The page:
Evan Soltas
Jun 23, 2012

Poor and Getting Poorer

I was stunned by yesterday's loudly supportive response to my post on extreme poverty, so I've decided to stick with these issues for a little while. I think they merit more attention.

Finding #2: The mean real income of Americans below the federal poverty threshold is at a historical low, $5957 in 2010, after stagnating since the 1980s.

It is important to explain here that the Census determines the threshold by calculating the minimum income needed for a minimally adequate standard of living, not in comparison to the income distribution -- poverty here is absolute, not relative -- and so the drop in incomes of the poor means that they can provide a lesser and lesser fraction of the goods and services seen as necessary for themselves and/or their families.The current level represents a 4.1 percent drop since 2000. More disturbingly, the mean individual below the federal poverty threshold makes 13.3 percent less in real terms than what he or she did in 1976.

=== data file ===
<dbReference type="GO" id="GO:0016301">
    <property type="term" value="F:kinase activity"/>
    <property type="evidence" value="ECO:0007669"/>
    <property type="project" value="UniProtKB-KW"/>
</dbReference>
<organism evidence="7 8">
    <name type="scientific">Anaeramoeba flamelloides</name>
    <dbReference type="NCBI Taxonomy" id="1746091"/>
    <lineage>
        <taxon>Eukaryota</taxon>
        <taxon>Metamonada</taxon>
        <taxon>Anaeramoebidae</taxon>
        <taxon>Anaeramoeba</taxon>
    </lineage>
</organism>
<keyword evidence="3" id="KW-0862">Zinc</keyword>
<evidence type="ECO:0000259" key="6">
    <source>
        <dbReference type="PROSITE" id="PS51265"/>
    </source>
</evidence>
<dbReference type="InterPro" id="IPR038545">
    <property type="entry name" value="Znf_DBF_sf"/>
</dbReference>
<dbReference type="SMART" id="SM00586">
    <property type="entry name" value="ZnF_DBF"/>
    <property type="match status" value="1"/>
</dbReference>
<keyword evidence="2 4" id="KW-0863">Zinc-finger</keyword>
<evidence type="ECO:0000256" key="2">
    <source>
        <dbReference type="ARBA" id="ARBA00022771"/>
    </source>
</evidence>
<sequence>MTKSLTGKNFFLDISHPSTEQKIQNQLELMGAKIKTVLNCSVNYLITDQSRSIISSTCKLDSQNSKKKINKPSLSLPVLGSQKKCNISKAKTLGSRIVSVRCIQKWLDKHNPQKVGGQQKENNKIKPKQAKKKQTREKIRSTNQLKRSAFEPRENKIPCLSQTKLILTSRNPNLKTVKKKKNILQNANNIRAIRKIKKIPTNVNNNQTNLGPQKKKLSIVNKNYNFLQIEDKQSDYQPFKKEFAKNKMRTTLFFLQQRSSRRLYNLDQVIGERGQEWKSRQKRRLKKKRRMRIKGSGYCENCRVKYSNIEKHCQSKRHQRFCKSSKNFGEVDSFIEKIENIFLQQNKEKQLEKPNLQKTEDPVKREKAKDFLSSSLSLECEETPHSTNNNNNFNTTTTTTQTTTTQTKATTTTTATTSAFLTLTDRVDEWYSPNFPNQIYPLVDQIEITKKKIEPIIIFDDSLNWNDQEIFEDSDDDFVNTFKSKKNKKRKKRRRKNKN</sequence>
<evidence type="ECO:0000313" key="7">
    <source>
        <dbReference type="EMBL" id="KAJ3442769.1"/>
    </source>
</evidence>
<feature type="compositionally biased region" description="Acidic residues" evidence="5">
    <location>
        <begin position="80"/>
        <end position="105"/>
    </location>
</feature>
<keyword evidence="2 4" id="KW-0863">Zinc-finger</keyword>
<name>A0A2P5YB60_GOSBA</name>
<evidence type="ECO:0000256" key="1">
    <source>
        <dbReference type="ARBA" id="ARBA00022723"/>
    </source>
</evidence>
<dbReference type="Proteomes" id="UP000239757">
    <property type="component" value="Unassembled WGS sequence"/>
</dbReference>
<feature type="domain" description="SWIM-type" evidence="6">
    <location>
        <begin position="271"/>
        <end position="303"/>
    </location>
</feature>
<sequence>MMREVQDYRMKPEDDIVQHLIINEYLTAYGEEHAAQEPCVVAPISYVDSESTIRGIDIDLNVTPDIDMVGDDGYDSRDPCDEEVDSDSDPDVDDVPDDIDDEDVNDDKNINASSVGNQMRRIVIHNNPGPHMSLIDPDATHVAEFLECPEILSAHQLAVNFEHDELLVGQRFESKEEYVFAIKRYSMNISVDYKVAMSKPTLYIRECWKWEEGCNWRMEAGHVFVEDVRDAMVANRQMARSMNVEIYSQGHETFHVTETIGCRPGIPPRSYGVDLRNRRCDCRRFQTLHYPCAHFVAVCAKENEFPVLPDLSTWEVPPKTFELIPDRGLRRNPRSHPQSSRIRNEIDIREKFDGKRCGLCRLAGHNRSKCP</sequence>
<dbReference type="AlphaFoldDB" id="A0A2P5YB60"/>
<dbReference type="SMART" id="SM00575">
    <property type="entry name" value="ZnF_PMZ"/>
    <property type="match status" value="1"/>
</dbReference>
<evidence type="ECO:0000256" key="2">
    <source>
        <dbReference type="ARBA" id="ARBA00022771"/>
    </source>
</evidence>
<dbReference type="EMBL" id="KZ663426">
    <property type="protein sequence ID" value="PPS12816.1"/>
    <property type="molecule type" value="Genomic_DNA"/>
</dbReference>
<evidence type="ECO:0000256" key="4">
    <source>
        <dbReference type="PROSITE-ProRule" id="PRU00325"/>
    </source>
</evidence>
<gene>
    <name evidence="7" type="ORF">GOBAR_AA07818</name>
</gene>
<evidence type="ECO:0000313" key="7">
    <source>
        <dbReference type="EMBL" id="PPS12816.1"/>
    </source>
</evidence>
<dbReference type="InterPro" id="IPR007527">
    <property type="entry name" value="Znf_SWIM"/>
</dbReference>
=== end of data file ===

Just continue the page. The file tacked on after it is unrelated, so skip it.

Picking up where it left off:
The poor haven't felt any sort of rising tide lifting all boats, so to speak. Instead, they are the worst off they've been in decades.

The Census' data set doesn't go back any further back. I arrived at this result using trapezoidal Riemann sums and the data which shows what percentage of Americans fall into several intervals defined relative to the federal poverty threshold, then multiplying by the actual threshold and dividing by the CPI.